I know that being emotional is bad for investors. And I know that you have to be careful trying to eliminate losers: for example, if your process gives you 10 companies that gain 500% each and 10 that lose everything, you should embrace it.
Trying to cut out the losers might cost you the winners, too.
By all means, try to improve the process, but don’t throw the baby out with the bathwater. (One way to think about this is that an oncologist would never stop offering a treatment with a 90% survival rate, just because one patient in 10 dies.)
You’ve likely heard of the difference between climate and weather. Weather is the hourly and daily stuff, while climate is the longer term, bigger picture. That’s a useful analogy for investors.
If you’re trying to grow mangoes or bananas, you don’t need to wake up every morning and correctly guess that day’s temperature and rainfall. Instead, you need to know if you’re in the right type of climate. Hobart will have some lovely warm, sunny days, but good luck with your banana tree!
Investing is the same. We can’t know what the market will do tomorrow, for the month of January or even for 2019 as a whole. And it’s silly — and likely a distraction — to try. As Queensland’s banana farmers know only too well, a single bad weather even can destroy an entire year’s crop.
But they farm anyway, knowing that the long term prospects are bright, despite the occasional tough year.
Which is all well and good, right? But the headlines are loud, usually negative and ceaseless. Shouty doom-and-gloomsters get plenty of airtime and column inches, despite being wrong for years. And, well, Donald Trump.
You know what? Maybe they’re right this time. But they might have been right in 2013, too. And 2010. And 2004. And 1995. Sometimes, rarely, they are. But the market, on average, ploughs higher over the long term anyway.
So, in an effort to focus on the climate and ignore the weather, a few years ago the team and I created a list of New Year’s Resolutions, to help our readers and members navigate the choppy investment waters.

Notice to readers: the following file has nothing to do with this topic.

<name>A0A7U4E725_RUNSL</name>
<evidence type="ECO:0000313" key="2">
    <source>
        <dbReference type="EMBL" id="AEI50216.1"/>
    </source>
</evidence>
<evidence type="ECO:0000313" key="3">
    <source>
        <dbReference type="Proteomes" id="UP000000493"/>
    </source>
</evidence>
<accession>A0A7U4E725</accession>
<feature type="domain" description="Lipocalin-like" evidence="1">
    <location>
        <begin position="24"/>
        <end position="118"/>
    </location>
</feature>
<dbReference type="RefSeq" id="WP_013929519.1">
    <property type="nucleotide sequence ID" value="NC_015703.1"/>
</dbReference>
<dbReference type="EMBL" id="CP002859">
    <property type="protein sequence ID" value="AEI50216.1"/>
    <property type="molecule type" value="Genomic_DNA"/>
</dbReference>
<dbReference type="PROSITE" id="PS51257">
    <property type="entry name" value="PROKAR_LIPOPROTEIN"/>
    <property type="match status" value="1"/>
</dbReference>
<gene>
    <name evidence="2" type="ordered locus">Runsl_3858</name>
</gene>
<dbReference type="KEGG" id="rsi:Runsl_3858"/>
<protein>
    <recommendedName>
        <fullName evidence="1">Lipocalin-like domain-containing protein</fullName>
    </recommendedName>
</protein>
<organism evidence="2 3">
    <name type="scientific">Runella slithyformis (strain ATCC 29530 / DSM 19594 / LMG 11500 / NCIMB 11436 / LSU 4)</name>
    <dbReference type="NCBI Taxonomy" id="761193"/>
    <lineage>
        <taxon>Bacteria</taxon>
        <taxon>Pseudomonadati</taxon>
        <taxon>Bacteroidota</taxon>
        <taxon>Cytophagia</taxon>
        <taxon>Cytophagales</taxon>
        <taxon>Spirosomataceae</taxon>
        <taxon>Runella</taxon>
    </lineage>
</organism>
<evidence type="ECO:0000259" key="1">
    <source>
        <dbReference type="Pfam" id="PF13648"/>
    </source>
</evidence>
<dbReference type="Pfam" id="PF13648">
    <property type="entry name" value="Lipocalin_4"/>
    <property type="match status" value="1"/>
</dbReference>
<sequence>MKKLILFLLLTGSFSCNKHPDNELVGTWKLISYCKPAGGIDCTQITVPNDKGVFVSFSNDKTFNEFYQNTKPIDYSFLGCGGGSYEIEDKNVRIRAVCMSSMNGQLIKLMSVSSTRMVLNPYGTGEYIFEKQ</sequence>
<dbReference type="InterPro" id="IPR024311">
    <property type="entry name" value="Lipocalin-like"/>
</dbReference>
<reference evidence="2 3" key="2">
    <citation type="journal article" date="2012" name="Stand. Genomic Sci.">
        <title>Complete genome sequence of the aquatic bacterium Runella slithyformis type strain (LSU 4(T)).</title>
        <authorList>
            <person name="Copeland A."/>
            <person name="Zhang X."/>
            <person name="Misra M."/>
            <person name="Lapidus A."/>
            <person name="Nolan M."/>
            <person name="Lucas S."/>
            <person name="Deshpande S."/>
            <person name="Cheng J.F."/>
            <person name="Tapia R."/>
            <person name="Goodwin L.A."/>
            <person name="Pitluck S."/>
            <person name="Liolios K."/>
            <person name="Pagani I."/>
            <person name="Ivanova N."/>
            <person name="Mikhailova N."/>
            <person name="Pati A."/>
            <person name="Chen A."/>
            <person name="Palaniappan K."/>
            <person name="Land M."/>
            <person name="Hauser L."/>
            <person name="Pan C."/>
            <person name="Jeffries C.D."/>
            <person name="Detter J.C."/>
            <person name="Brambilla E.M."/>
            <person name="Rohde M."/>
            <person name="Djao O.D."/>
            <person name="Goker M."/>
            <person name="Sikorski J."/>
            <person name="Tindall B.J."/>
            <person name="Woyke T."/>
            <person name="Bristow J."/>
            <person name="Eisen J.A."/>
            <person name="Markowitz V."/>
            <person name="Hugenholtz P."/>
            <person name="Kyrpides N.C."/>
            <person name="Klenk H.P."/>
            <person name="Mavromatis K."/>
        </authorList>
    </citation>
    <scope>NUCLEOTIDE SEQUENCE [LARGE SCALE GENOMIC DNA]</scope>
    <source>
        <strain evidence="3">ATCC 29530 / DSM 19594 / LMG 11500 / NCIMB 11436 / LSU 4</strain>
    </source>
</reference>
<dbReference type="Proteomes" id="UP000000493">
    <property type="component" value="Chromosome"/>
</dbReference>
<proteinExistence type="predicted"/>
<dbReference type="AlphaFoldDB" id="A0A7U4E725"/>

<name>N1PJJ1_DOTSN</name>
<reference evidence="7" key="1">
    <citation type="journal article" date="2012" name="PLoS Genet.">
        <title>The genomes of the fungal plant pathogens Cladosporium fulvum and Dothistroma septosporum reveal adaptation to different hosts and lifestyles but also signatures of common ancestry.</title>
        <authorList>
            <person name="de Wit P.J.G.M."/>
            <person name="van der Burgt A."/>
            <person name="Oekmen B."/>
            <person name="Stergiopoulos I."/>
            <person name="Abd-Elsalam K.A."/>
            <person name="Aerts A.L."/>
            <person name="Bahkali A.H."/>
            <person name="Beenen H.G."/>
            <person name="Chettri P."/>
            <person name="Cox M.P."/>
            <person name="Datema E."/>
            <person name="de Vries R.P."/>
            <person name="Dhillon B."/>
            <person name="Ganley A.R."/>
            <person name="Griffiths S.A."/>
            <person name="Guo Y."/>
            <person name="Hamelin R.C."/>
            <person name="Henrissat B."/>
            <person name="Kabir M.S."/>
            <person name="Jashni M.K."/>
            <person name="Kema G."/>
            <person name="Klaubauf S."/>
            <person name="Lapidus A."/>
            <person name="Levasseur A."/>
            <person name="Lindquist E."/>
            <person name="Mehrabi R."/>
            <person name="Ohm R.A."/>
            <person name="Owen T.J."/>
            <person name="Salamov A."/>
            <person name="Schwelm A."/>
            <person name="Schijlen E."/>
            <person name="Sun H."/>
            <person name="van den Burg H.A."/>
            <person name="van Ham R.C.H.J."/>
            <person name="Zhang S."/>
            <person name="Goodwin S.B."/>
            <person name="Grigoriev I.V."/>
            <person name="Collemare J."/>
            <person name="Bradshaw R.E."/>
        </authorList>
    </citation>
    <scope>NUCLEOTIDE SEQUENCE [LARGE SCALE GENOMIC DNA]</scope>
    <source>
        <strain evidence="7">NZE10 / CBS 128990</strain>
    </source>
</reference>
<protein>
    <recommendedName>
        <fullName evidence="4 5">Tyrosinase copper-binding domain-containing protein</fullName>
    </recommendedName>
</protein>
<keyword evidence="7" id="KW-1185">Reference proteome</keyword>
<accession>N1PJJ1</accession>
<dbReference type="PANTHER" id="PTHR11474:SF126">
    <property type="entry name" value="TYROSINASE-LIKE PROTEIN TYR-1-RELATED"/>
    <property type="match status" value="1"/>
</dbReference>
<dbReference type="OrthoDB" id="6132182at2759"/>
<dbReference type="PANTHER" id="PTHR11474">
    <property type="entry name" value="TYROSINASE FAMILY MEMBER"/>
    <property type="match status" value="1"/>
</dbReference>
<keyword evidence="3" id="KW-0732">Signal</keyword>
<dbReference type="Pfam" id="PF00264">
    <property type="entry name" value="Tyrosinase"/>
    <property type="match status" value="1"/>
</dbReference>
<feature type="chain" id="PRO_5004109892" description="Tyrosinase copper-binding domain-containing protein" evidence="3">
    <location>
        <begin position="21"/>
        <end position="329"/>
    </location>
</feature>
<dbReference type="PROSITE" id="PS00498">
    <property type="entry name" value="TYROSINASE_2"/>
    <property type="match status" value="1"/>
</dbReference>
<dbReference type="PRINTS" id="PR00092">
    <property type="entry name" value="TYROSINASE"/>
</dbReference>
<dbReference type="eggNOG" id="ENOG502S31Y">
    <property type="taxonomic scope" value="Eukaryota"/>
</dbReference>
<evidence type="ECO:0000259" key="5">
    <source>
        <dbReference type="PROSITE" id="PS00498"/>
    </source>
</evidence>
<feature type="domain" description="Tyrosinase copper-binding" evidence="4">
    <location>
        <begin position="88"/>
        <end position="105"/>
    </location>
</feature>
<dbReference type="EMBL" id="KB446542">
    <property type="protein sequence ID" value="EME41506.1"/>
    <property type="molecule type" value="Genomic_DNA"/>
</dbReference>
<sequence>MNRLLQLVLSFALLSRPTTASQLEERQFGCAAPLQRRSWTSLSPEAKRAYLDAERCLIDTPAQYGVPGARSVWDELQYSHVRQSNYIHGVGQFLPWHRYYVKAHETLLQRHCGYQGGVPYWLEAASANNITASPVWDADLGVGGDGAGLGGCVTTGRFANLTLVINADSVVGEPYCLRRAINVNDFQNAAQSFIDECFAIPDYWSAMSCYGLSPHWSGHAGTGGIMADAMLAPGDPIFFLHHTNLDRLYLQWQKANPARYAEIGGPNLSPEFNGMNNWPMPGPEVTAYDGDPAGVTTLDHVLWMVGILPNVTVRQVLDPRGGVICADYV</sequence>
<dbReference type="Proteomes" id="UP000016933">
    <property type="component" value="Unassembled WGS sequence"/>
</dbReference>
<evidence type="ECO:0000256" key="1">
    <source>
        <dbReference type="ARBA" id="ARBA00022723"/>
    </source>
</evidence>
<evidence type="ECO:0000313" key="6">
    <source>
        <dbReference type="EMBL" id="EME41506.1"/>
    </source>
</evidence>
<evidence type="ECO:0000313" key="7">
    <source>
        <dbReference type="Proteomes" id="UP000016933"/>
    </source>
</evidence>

They are, we hope, a touchstone of Foolish investing — the proverbial calming influence that, even when you’re feeling punch drunk, you can hang on to. They are:
Foolish New Year’s Resolutions
1) I will live below my means — spending less than I earn.
2) I will save money into a rainy-day fund so I’m ready for what life might bring.
3) I will pay off my credit card debt, and only spend what I can pay off within the interest free period each month.
4) I will regularly add to my investment account.
5) I will invest money I don’t need for at least 3-5 years to build my nest egg.
6) I will learn more about investing, taking control of my financial future.
7) I will invest in quality businesses, buying a slice of the company, not just a code on a screen.
8) I will buy shares in a company with the intention of holding them for the long term.
9) I will sell when my investment thesis fails, the company is overvalued or I have a better idea.
10) I will avoid anchoring my decisions to the price I paid for my shares.
11) I will remember that the market can be moody and over-react, both on the upside and the downside.
12) I will expect volatility, and I won’t let it spook me into selling. Indeed, volatility can offer me great opportunities!
13) I will let the market offer me prices (be my servant), not dictate my mood or actions (be my master).
That, when it boils down to it, is what we think successful investing is all about. Both a positive set of actions you can take today (and throughout 2019 and beyond), but also something you can come back to when you’re feeling uncertain, scared or despondent about your investing.
I originally created them for members of Motley Fool Share Advisor. I also created a one-page pdf version that’s easy to print out and keep handy. You can find that version, here.
On behalf of the entire team here at The Motley Fool, I want to thank all of our readers and members for being part of our (capital-F) Foolish community in 2018. Thank you for, as our co-founder David Gardner says regularly, suffering a Fool gladly.
And we want to wish you a safe, happy and prosperous 2019. May it be a year of learning things worth knowing; growing mentally, emotionally and financially; enjoying things worth doing; and sharing all of that with those you love — family and friends, new and old.
(You have downloaded and printed it out, right?)
Chief Investment Officer, Australia
The Motley Fool